"If you really think about it, the guitar is a pointless instrument." - Robert Fripp
#35
It makes me a bit sad that there are people in the world who would post the most god awful thing imaginable and then try to defend it as art, simply because they have a deep seated need to feel superior to others and have decided that demonstrating faux intellectualism is the best way to achieve that.
#36
Quote by Jack Strat
It makes me a bit sad that there are people in the world who would post the most god awful thing imaginable and then try to defend it as art, simply because they have a deep seated need to feel superior to others and have decided that demonstrating faux intellectualism is the best way to achieve that.

why is it the most god awful thing imaginable?
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#37
Except literally nobody except Wil's ghost is claiming superiority via false intellectualism.

We're just saying that that's art too, why you gotta be so exclusive?
"There are two styles of music. Good music and bad music." -Duke Ellington

"If you really think about it, the guitar is a pointless instrument." - Robert Fripp
#38
Quote by Baby Joel
why is it the most god awful thing imaginable?

I simply don't understand your reasoning. We all realize how silly and awful it is with common sense, yet you keep arguing as if you don't see it.
#39
Except it's not. You guys don't get a monopoly on what can and cannot be good.

Maybe not "as good as X with respect to category Y." That you can claim. But you can't dismiss the whole thing as artistically invalid just because you personally choose not to recognize it as art.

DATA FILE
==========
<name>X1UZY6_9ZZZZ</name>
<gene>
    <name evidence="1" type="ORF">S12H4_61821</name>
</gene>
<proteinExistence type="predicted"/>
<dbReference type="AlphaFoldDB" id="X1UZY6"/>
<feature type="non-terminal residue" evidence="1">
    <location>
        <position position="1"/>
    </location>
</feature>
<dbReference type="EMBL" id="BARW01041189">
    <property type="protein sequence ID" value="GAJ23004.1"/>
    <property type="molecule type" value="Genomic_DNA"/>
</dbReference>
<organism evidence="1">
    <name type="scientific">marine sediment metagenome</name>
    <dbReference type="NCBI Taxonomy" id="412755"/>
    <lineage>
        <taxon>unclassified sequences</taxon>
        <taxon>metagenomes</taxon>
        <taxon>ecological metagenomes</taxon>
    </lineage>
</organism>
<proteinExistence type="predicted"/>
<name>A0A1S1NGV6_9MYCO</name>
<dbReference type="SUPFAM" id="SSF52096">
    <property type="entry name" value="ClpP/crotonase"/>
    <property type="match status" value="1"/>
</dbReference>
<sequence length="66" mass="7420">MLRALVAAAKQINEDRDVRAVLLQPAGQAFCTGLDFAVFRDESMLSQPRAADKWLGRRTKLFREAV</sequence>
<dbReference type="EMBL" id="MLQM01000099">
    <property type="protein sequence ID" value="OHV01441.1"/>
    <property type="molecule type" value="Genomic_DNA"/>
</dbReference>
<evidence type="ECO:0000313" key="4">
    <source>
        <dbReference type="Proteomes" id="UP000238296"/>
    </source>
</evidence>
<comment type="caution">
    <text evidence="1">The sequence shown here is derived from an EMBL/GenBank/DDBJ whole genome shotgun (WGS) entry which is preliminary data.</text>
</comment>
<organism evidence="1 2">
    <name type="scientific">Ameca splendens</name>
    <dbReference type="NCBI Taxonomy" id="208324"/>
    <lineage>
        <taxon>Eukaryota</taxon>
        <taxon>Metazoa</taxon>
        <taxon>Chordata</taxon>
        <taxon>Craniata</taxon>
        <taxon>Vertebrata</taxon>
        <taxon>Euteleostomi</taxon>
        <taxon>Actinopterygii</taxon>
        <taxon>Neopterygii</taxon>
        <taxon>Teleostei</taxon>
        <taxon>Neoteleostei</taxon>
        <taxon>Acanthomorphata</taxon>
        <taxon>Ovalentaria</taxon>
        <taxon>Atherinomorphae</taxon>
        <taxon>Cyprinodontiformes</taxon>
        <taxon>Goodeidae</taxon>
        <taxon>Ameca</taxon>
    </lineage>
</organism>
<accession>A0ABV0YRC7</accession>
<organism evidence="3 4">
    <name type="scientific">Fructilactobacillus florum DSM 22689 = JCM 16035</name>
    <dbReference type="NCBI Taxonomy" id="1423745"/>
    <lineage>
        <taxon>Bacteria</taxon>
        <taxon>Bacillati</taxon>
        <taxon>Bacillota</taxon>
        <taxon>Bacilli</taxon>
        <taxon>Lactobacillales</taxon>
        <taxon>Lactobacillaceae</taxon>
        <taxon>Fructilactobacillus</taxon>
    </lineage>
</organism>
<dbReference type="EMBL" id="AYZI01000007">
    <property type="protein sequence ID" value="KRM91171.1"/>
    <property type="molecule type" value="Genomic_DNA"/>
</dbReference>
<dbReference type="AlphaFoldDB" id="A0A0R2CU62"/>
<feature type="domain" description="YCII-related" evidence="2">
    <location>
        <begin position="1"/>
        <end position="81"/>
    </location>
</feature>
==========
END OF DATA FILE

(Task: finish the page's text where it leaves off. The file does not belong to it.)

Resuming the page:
Which by the way, you are allowed to do and no one here has a problem with that.

The problem arises when you claim that your conscious decision to not recognize and appreciate its artistic values renders it objectively artistically invalid. That's when it's a big deal. And that I'll argue against any day.
"There are two styles of music. Good music and bad music." -Duke Ellington

"If you really think about it, the guitar is a pointless instrument." - Robert Fripp
#40
^

here's my main problems
Quote by AlanHB
What makes me angry is people who tell me that it's actually really deep.

who are you to say that it's deep for other people? are you telepathic? again, this is why i asked about the 'deepness' of music and if it has a unit. there isn't one. there is nothing in the world that determines if a song or a painting or whatever is deep.
Quote by Elintasokas

This is completely stupid and worthless,

would you be able to explain the criteria needed for something like this to not be stupid and worthless?
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Last edited by Baby Joel at Apr 20, 2015,